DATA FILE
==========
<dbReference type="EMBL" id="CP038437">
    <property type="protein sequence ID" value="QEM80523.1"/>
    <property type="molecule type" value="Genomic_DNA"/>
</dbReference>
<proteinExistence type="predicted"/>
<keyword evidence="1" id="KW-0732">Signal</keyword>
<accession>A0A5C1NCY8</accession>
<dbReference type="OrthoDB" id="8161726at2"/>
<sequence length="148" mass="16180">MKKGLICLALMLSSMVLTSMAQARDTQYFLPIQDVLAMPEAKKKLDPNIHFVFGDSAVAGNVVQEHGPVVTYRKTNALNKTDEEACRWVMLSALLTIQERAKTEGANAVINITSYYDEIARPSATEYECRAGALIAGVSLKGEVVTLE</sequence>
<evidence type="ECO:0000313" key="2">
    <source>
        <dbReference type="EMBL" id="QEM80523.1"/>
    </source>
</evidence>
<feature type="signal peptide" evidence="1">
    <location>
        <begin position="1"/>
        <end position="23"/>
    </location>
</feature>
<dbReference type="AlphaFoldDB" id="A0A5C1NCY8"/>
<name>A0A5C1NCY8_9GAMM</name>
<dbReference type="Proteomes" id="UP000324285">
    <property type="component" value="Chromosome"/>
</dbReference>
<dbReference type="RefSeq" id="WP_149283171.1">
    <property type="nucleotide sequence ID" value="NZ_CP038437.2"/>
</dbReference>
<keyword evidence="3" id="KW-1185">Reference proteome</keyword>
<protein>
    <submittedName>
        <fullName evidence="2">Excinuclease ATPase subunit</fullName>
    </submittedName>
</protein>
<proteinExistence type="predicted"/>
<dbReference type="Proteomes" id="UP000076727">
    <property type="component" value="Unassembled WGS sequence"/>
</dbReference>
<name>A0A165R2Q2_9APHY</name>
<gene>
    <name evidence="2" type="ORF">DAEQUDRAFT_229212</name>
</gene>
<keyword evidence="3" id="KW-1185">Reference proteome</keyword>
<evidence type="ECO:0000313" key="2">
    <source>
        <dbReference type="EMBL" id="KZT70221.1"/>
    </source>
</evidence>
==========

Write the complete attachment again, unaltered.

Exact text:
<dbReference type="EMBL" id="CP038437">
    <property type="protein sequence ID" value="QEM80523.1"/>
    <property type="molecule type" value="Genomic_DNA"/>
</dbReference>
<proteinExistence type="predicted"/>
<keyword evidence="1" id="KW-0732">Signal</keyword>
<accession>A0A5C1NCY8</accession>
<dbReference type="OrthoDB" id="8161726at2"/>
<sequence length="148" mass="16180">MKKGLICLALMLSSMVLTSMAQARDTQYFLPIQDVLAMPEAKKKLDPNIHFVFGDSAVAGNVVQEHGPVVTYRKTNALNKTDEEACRWVMLSALLTIQERAKTEGANAVINITSYYDEIARPSATEYECRAGALIAGVSLKGEVVTLE</sequence>
<evidence type="ECO:0000313" key="2">
    <source>
        <dbReference type="EMBL" id="QEM80523.1"/>
    </source>
</evidence>
<feature type="signal peptide" evidence="1">
    <location>
        <begin position="1"/>
        <end position="23"/>
    </location>
</feature>
<dbReference type="AlphaFoldDB" id="A0A5C1NCY8"/>
<name>A0A5C1NCY8_9GAMM</name>
<dbReference type="Proteomes" id="UP000324285">
    <property type="component" value="Chromosome"/>
</dbReference>
<dbReference type="RefSeq" id="WP_149283171.1">
    <property type="nucleotide sequence ID" value="NZ_CP038437.2"/>
</dbReference>
<keyword evidence="3" id="KW-1185">Reference proteome</keyword>
<protein>
    <submittedName>
        <fullName evidence="2">Excinuclease ATPase subunit</fullName>
    </submittedName>
</protein>
<proteinExistence type="predicted"/>
<dbReference type="Proteomes" id="UP000076727">
    <property type="component" value="Unassembled WGS sequence"/>
</dbReference>
<name>A0A165R2Q2_9APHY</name>
<gene>
    <name evidence="2" type="ORF">DAEQUDRAFT_229212</name>
</gene>
<keyword evidence="3" id="KW-1185">Reference proteome</keyword>
<evidence type="ECO:0000313" key="2">
    <source>
        <dbReference type="EMBL" id="KZT70221.1"/>
    </source>
</evidence>